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Neonate

need help : pointer to an array of int

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Neonate    150
hi i'm quite desperate as of this moment, could someone please help me correct the following code:
typedef int aSave[3];
...
aSave *_Save;
...
_Save=new aSave[];
my thoughts are: 1. the third line is definitely wrong(should be *_Save, not just _Save), but if i change it to "*_Save=new aSave[];" it says: ...error C2440: '=': 'aSave (*)' cannot be converted to 'int [3]' 2. i need the typedef, as i'm using aSave very often 3. i want a pointer to an array, not an array of pointers thanks

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Skizz    794
As you're using C++, make aSave a class:

class aSave
{
public:
int &operator [] (int index)
{
return array [index];
}

private:
int array [3];
};

You can also add bounds checking to the operator []. You'll need to add extra stuff to the class to make it really useful (constructor, assignment, etc).

Skizz

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Neonate    150
Thanks for feedback,
I wanted to make it as simple as possible, but hey, that's a good solution. It's much clearer than the array/pointer mess.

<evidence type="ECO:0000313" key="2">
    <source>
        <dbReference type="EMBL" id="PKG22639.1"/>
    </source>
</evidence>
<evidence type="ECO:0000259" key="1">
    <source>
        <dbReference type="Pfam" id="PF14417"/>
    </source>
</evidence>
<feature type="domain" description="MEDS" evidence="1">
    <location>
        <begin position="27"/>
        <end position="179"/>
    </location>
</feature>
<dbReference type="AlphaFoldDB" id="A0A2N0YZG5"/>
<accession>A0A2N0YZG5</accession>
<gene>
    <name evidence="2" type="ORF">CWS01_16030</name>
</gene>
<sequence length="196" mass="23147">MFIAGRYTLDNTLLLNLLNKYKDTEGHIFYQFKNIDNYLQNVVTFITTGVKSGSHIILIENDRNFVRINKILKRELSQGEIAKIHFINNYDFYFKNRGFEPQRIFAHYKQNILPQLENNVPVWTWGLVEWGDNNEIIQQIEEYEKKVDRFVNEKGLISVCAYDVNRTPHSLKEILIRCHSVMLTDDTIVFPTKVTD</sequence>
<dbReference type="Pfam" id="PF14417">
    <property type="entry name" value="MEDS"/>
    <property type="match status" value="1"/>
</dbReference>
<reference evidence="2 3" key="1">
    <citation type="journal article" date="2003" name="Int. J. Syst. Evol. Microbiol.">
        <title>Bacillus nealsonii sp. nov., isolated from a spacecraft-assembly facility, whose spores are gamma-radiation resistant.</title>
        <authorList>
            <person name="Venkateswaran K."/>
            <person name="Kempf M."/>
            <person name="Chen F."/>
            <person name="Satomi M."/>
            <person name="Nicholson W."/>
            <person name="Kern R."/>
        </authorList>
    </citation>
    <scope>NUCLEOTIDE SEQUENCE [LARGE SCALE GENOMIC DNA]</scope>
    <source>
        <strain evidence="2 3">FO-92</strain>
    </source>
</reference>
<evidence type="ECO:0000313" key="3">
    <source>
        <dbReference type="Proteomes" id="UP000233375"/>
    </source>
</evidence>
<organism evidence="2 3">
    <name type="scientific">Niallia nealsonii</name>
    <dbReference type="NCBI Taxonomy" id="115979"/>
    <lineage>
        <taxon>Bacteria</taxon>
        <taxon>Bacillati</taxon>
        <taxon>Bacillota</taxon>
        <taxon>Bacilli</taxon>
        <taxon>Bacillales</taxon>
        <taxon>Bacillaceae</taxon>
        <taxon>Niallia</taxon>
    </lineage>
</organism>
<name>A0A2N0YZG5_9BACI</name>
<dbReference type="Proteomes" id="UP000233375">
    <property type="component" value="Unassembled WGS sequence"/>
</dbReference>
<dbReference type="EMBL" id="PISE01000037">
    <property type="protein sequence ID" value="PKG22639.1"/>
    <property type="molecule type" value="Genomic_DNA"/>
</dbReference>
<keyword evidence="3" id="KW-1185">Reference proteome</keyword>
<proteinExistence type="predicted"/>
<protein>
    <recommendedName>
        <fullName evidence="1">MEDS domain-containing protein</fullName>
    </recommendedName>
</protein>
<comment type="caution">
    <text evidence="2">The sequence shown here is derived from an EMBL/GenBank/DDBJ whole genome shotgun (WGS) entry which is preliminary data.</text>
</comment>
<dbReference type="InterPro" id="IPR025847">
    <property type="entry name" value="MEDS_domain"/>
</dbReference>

A bit more code to type but who cares.

Big Thanks!

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Skizz    794
Now, if you want to get funky with this, then you could add some template magic:

#include <algorithm>

// the array class template
template <class T, int size, class trait = default_array_trait>
class generic_array
{
public:
generic_array (void)
{
std::fill (m_array, &m_array [size], 0);
}

T &operator [] (int index)
{
return m_array [trait::check_index (index, size)];
}

private:
T
m_array [size];
};

// this class is used to check the index used in the generic_array operator [] function
class default_array_trait
{
public:
static int check_index (int index, int size)
{
return index >= 0 && index < size ? index : 0;
}
};

// define a type that contains 3 integers
typedef generic_array<int, 3> simple_array;

void f1 (void)
{
// example of using above type
simple_array
an_array;

an_array [0] = 42;
}


The above lets us extend and alter the array class by defining a new traits class:

template <int lower_bounds>
class bounded_array_trait
{
public:
static int check_index (int index, int size)
{
return index >= lower_bounds && index < (lower_bounds + size) ? index - lower_bounds : 0;
}
};

// define a type that contains 10 integers starting at index 100
typedef generic_array <int, 10, bounded_array_trait <100> > bounded_array;

void f2 (void)
{
// example of using above type
bounded_array
an_array;

an_array [100] = 42;
}



You can also change the types held in the array. This is getting close to what std::vector and similar STL types do - std::vector does dynamic resizing. Quite often you'll find that the STL already implements types that do what you want.

Skizz

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